The thing about a cloud service is that its consumers shouldn’t need to know anything about its physical infrastructure. Microsoft runs datacenters around the world. Its Microsoft 365 datacenters host Entra ID, which uses a concept called the ‘Core Store’ to organize the storage of tenant data. The Core Store is composed of ‘scale units,’ each of which contains multiple tenants. Each tenant has a unique security token that’s used to access tenant data. Scale units are assigned to an Azure geo-location (like the U.S.). To ensure data resilience, data is replicated to physical datacenters in at least two Azure regions within the geo-location. See this video for more information about how the Core Store works.

To accommodate the needs of multinational organizations, Microsoft 365 supports multi-geo organizations comprised of a primary tenant and satellite tenants. Another recent innovation is the preview for multi-tenant organizations. This is a combination of Entra ID cross-tenant access policies and Microsoft 365 features to allow up to five tenants to combine into a virtual organization. It’s a way of identifying tenants to be more trustworthy than the norm. And when a tenant is more trustworthy, Microsoft 365 apps like Teams can permit a greater degree of access to users from those tenants.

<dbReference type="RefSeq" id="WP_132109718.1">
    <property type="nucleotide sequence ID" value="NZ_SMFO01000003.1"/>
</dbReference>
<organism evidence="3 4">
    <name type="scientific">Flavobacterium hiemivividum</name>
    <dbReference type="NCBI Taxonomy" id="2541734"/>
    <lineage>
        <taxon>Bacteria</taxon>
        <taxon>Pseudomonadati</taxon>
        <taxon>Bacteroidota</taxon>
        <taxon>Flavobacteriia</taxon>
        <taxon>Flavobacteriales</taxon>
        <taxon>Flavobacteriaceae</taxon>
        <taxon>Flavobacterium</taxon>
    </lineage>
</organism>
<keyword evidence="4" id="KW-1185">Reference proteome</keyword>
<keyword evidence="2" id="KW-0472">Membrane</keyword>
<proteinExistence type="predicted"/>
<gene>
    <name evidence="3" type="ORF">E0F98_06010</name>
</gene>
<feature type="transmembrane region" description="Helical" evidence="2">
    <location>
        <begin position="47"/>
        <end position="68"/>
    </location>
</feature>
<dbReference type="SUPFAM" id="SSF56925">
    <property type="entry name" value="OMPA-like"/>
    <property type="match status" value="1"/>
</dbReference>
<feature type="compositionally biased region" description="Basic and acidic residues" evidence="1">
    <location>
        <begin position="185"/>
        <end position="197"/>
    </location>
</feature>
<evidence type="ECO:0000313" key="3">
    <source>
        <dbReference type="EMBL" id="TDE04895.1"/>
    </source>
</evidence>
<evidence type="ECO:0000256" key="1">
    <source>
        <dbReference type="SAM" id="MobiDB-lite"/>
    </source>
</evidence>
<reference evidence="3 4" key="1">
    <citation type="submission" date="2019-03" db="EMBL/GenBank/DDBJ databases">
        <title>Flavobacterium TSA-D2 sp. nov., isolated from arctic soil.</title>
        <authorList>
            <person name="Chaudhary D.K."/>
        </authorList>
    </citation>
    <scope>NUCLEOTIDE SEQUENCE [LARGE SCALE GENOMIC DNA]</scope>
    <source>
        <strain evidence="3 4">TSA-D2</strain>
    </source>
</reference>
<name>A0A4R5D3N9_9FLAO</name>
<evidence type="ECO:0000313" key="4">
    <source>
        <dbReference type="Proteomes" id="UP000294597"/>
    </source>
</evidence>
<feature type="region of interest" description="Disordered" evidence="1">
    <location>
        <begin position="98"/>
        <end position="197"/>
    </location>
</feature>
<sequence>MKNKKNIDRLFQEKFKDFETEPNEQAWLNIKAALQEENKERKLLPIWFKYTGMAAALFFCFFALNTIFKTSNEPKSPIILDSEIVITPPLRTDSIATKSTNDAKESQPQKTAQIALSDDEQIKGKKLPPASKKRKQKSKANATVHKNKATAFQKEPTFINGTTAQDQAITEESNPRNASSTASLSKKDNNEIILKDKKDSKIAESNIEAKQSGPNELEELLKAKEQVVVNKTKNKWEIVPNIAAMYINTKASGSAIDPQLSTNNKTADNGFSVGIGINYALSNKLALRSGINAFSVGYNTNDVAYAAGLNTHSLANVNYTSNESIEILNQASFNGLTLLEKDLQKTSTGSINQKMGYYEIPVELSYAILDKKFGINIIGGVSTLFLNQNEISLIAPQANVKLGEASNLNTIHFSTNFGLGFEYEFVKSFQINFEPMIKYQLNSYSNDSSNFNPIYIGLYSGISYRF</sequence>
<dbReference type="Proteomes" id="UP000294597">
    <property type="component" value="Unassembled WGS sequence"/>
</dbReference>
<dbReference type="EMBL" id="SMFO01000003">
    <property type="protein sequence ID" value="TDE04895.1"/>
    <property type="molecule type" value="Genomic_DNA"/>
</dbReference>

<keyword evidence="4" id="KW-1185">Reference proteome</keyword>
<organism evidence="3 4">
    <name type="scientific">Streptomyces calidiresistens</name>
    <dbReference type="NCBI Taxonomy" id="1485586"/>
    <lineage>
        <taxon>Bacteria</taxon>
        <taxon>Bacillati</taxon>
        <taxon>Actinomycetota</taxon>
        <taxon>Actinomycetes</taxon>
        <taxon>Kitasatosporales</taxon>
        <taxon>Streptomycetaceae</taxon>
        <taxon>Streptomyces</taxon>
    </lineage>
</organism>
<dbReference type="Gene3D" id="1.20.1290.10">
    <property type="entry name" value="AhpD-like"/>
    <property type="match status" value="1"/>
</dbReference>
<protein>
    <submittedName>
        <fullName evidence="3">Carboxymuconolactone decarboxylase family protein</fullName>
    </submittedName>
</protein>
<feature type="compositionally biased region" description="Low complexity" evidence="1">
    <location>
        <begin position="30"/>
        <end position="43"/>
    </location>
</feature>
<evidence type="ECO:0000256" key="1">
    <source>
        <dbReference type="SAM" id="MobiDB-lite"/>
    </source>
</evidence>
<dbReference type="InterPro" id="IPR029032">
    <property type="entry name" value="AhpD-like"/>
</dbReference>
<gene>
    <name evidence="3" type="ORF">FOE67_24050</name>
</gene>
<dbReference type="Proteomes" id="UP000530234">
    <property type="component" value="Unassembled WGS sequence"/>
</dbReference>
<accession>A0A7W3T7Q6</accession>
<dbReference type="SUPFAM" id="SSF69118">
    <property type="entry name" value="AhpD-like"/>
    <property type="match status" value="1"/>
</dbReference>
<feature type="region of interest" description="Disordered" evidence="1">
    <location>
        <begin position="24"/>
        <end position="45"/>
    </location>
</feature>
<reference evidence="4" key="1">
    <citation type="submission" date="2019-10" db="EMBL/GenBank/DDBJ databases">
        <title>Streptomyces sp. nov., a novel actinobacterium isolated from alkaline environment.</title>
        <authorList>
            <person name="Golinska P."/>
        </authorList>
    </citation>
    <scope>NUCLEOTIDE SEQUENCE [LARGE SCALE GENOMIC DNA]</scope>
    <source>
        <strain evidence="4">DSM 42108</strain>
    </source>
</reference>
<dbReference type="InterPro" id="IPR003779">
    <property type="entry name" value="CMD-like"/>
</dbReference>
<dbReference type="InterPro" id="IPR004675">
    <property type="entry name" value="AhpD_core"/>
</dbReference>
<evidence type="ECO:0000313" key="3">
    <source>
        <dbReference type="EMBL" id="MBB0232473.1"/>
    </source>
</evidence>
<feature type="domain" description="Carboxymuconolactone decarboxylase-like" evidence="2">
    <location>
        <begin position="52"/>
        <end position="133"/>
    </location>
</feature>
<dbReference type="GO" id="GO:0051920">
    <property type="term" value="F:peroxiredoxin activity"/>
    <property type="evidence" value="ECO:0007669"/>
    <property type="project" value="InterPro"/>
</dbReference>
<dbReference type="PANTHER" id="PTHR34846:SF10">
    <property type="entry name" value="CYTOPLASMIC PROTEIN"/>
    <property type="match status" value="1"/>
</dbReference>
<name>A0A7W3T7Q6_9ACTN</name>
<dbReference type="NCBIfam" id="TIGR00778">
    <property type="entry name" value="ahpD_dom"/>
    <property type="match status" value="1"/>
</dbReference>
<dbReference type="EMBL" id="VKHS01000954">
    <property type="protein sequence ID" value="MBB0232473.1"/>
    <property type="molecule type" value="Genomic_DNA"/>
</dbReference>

The changing shape of authentication